This Day In History 9 Sivan/May 23

The original shaar blatt of Pe’as Hashulchan.

9 Sivan


5639/1879, Harav Aharon Konvarti, zt”l, Rosh Yeshivas Hamekubalim Beis Kel in Yerushalayim and mechaber of She’eilos u’Teshuvos Kapei Aharon

5690/1930, Harav Avraham Tzvi Perlmutter, zt”l, Rav of Warsaw

5699/1939, Harav Yaakov Chaim Sofer, zt”l, mechaber of Kaf Hachaim, Yismach Yisrael, and many other sefarim

5633/1873, Harav Yitzchak Isaac Eichenstein, zt”l, Rebbe of Ziditchov


Harav Yisrael of Shklov, Zt”l

Rav Yisrael was born in Shklov in 5530/1770. In 5558/1798 he became known as the foremost talmid and a ben bayis of the Vilna Gaon.

Many consider Rav Yisrael one of the most authoritative sources for the transmission of the Vilna Gaon’s teachings. Together with his friend Harav Menachem Mendel of Shklov, zt”l, Rav Yisrael compiled the teachings of the Vilna Gaon for posterity.

Approximately 10 years after the Vilna Gaon’s passing, in 1808 or 1809, the first group of the Gaon’s talmidim, numbering about 70 people and headed by Rav Menachem Mendel of Shklov, moved to Eretz Yisrael. They first settled in Teveria, but after a short time moved to Tzfas. About a year later there was a second wave of immigrants to Eretz Yisrael, headed by Harav Saadiah ben Reb Nosson Nota, zt”l.

All this time, Rav Yisrael was raising funds in Russia and Lithuania to help establish the new residents. Time and again he embarked on fund-raising missions throughout Europe, and encouraged Jews to move to Eretz Yisrael. In the summer of 1839, Rav Yisrael headed his own group of olim, a group that is credited with founding the Ashkenazic yishuv and the community of Perushim — talmidim of the Vilna Gaon.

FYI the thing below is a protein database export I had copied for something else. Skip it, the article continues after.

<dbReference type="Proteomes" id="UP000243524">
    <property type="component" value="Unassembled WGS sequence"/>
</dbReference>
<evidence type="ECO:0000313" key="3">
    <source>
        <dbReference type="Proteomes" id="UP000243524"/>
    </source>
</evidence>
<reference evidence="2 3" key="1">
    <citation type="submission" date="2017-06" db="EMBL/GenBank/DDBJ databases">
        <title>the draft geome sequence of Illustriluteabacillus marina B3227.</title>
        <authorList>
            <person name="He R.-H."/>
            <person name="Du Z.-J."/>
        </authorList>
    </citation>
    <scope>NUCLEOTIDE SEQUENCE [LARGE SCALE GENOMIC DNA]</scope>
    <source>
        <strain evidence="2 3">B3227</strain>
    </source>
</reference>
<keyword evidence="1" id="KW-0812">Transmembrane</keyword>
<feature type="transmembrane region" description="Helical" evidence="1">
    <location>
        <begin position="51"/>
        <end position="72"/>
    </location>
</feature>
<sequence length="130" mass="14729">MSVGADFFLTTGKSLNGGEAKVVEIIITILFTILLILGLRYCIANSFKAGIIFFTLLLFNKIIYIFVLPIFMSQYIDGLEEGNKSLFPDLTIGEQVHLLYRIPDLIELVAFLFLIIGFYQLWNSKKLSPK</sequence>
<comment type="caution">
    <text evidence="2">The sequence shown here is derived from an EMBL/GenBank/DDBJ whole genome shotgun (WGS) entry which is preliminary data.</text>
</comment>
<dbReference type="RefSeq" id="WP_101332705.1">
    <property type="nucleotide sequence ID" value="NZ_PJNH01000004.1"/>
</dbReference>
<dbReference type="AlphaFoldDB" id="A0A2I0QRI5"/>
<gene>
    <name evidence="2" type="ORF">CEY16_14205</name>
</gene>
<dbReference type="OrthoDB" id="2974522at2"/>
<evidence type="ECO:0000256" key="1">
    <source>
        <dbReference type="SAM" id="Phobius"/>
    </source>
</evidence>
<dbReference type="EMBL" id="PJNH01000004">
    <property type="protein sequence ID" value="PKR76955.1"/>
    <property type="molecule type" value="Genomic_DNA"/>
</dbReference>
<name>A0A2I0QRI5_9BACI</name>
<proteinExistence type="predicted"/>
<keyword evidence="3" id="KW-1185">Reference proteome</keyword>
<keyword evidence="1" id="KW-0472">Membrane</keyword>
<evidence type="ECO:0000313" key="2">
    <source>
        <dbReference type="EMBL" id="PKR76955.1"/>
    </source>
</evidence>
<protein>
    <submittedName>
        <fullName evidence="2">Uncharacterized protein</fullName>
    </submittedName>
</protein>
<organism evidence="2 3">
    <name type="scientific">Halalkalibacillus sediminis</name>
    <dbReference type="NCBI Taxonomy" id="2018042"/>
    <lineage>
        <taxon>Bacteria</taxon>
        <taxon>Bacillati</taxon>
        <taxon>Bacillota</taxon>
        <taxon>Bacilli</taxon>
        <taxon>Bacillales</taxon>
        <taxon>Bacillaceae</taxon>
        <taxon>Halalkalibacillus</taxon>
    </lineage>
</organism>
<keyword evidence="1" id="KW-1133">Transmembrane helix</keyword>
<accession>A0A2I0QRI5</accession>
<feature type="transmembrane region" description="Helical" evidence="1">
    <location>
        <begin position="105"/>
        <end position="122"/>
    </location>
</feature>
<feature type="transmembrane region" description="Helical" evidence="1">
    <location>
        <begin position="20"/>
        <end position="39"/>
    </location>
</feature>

He was the representative of the Ashkenazic yishuv; and the Ottoman authorities held him responsible for the entire community; they had no compunctions about imprisoning him due to unpaid taxes, or for some libel of the Arabs.

He was appointed Rav of the Perushim throughout Eretz Yisrael.

Rav Yisrael endured great suffering, which he accepted b’ahavah with the understanding that it was from Above.

Rav Yisrael’s spiritual legacy has undoubtedly enriched the batei medrash throughout the generations. His best known work is Pe’as Hashulchan, an appendix to the four parts of the Shulchan AruchYoreh Deah, Choshen Mishpat, Even Ha’ezer and Orach Chaim — relating specifically to mitzvos associated with Eretz Yisrael: leket, shik’chah, pe’ah, demai and sheviis. He printed Taklin Chadetin, his commentary on Yerushalmi maseches Shekalim.

On 8 Sivan 5594/1834, a Druze uprising erupted in northern Eretz Yisrael. For 33 days the Druze attacked and looted Jewish homes. Reb Yisrael Beck’s printing house was destroyed. Two years later, it was restored and Pe’as Hashulchan was printed, with enthusiastic approbations from Gedolei Yisrael.

In Sivan 5599/1839 he visited Teveria for a few days, to bathe in the city’s healing springs. Unfortunately, he was niftar there, on 9 Sivan.

For many years, no one knew the location of his kever. In 5724/1964, his matzeivah was discovered in Teveria’s ancient cemetery.

May 23

In 1788, South Carolina became the eighth state to ratify the United States Constitution.

In 1915, Italy declared war on Austria-Hungary during World War I.

In 1967, Egypt closed the Straits of Tiran to Israeli shipping, an action that helped precipitate war between Israel and its Arab neighbors the following month.

In 1977, Moluccan terrorists seized a train and a primary school in the Netherlands. The hostage drama ended June 11, as Dutch marines stormed the train, resulting in the deaths of six out of nine hijackers and two hostages, while the school siege ended peacefully.